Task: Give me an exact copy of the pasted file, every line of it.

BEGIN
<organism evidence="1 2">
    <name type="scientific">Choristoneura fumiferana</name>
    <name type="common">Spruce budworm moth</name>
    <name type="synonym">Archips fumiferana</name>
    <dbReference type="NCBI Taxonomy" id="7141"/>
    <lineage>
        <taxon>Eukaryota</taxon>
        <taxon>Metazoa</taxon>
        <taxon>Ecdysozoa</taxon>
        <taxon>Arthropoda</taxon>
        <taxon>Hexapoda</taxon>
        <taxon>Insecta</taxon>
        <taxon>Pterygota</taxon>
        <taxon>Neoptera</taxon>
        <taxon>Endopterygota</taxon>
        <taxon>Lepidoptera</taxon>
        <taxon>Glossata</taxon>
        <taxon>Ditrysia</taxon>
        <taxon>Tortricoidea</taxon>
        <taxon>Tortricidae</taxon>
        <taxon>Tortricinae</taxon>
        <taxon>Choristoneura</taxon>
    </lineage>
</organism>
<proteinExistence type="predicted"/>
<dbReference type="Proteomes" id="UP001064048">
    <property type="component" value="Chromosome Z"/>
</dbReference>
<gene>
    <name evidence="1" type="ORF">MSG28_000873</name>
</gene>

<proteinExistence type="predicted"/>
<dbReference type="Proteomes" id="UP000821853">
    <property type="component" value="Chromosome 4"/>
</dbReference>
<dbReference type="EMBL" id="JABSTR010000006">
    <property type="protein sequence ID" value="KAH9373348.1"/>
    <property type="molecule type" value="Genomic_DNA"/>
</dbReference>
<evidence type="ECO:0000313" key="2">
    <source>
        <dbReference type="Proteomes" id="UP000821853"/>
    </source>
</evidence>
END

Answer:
<organism evidence="1 2">
    <name type="scientific">Choristoneura fumiferana</name>
    <name type="common">Spruce budworm moth</name>
    <name type="synonym">Archips fumiferana</name>
    <dbReference type="NCBI Taxonomy" id="7141"/>
    <lineage>
        <taxon>Eukaryota</taxon>
        <taxon>Metazoa</taxon>
        <taxon>Ecdysozoa</taxon>
        <taxon>Arthropoda</taxon>
        <taxon>Hexapoda</taxon>
        <taxon>Insecta</taxon>
        <taxon>Pterygota</taxon>
        <taxon>Neoptera</taxon>
        <taxon>Endopterygota</taxon>
        <taxon>Lepidoptera</taxon>
        <taxon>Glossata</taxon>
        <taxon>Ditrysia</taxon>
        <taxon>Tortricoidea</taxon>
        <taxon>Tortricidae</taxon>
        <taxon>Tortricinae</taxon>
        <taxon>Choristoneura</taxon>
    </lineage>
</organism>
<proteinExistence type="predicted"/>
<dbReference type="Proteomes" id="UP001064048">
    <property type="component" value="Chromosome Z"/>
</dbReference>
<gene>
    <name evidence="1" type="ORF">MSG28_000873</name>
</gene>

<proteinExistence type="predicted"/>
<dbReference type="Proteomes" id="UP000821853">
    <property type="component" value="Chromosome 4"/>
</dbReference>
<dbReference type="EMBL" id="JABSTR010000006">
    <property type="protein sequence ID" value="KAH9373348.1"/>
    <property type="molecule type" value="Genomic_DNA"/>
</dbReference>
<evidence type="ECO:0000313" key="2">
    <source>
        <dbReference type="Proteomes" id="UP000821853"/>
    </source>
</evidence>